(7) Every election made by a taxpayer under subsection (4) or by the legal representative of a taxpayer under subsection (5), as the case may be, shall be made by him in prescribed form and in prescribed manner, and on condition of payment, at the time of payment of any amount the payment of which is deferred by the election, of interest on that amount, at the rate per annum prescribed for the purposes of this subsection at the time of the making of the election, from the day on or before which payment of that amount would, but for the election, have been required to be made to the day of payment thereof.”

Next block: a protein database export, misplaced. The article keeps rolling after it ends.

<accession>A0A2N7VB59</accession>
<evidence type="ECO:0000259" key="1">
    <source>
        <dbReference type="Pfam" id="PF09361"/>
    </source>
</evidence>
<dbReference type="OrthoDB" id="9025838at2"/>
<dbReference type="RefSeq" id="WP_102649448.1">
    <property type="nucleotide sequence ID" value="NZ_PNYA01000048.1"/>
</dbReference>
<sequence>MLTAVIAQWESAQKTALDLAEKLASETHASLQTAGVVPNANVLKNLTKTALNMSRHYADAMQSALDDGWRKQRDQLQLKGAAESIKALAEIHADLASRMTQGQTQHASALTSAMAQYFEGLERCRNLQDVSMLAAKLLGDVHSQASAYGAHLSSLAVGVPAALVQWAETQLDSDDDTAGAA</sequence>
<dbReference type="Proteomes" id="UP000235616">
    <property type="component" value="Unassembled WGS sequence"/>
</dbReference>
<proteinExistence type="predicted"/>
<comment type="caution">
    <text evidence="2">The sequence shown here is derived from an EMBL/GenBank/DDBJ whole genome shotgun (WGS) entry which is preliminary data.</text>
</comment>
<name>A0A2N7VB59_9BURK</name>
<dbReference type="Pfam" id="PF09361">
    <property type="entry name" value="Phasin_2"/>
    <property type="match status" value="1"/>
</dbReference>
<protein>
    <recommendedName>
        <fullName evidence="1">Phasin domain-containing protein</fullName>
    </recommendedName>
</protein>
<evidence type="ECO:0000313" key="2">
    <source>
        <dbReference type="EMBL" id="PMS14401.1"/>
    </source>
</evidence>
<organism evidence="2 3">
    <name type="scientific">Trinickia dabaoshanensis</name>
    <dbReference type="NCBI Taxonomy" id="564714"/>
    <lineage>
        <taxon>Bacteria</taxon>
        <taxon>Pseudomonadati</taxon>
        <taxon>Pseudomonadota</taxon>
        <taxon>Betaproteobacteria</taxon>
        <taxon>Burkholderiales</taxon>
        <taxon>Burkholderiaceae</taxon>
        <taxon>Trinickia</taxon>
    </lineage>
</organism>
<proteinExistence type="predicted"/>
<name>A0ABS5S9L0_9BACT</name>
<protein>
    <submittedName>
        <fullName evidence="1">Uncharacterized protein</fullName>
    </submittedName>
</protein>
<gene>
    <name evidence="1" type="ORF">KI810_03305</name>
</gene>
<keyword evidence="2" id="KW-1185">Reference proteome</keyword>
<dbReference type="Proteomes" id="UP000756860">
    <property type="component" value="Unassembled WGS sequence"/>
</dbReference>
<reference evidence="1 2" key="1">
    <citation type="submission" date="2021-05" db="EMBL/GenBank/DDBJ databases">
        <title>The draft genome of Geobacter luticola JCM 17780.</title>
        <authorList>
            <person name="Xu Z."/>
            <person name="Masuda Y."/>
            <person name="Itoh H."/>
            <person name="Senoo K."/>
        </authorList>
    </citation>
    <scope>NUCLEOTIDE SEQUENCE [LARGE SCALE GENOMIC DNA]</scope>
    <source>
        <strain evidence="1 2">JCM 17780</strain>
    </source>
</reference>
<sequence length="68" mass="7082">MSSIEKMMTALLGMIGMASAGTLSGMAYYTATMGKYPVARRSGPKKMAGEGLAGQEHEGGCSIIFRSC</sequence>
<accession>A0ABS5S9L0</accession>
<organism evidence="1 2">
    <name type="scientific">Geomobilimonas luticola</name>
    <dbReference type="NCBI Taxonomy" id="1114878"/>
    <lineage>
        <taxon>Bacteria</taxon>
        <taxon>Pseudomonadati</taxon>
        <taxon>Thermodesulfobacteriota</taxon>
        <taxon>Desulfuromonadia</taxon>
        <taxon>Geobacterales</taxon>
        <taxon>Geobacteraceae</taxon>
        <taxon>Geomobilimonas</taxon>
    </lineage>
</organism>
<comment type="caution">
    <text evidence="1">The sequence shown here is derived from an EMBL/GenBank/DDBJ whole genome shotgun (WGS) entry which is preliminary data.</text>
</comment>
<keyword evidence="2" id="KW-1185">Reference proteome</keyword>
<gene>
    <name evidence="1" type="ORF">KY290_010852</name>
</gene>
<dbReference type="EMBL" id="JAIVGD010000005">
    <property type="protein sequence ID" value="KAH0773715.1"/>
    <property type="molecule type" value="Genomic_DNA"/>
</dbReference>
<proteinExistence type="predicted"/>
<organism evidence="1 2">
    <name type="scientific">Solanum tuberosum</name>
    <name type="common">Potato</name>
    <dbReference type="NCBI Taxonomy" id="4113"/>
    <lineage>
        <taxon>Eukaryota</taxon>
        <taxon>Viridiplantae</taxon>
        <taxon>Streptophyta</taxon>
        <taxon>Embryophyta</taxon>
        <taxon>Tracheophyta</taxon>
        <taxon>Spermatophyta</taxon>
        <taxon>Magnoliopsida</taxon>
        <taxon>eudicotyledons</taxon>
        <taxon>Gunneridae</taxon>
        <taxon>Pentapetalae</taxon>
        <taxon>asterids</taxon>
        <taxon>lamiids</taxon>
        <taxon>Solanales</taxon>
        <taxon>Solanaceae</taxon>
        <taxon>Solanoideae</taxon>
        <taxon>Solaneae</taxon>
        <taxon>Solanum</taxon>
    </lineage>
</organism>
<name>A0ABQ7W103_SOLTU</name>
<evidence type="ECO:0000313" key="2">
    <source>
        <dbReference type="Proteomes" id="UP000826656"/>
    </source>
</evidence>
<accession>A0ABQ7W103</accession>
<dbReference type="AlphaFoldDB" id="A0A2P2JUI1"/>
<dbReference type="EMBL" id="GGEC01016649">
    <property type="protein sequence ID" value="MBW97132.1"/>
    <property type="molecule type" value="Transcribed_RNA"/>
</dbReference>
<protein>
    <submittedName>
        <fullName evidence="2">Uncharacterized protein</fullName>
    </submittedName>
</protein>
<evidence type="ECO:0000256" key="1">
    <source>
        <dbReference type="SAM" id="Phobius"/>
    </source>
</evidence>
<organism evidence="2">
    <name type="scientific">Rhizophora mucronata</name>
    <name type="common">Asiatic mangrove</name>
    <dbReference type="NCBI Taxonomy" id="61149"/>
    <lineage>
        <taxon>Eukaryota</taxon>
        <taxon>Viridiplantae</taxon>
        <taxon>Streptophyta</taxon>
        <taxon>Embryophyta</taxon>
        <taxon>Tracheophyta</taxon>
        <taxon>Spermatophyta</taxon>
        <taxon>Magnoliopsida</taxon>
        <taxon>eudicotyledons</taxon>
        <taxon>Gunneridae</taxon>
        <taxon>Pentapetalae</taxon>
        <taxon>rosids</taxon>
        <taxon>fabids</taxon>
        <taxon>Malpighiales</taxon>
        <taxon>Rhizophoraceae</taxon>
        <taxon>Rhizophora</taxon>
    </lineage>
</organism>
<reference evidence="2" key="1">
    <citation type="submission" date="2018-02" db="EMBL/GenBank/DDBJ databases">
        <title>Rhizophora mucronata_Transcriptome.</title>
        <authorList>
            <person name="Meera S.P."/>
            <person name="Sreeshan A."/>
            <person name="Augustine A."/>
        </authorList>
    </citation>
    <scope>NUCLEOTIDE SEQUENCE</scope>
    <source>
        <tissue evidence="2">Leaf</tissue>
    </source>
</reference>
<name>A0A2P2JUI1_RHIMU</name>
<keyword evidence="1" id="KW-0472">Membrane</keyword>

(2) This section is applicable to the 1972 and subsequent taxation years.
Accordingly the issue in the Trial Division and in the argument before us was whether the new Income Tax Regulation 4300(1) made effective by the Order-in-Council of July 24, 1974 was, in so far as it applies to subsection 159(7) of the Income Tax Act, applicable to the payments of income tax deferred and payable by instalment in respect of an election made on June 25, 1974 in respect of the 1973 taxation year pursuant to subsection 159(5) of the Income Tax Act. Put another way, the question for decision on the facts of this case is whether the Income Tax Act and regulations authorize the imposition of the 6% interest rate invoked by new Regulation 4300(1) in respect of an election made prior to the said regulation coming into effect.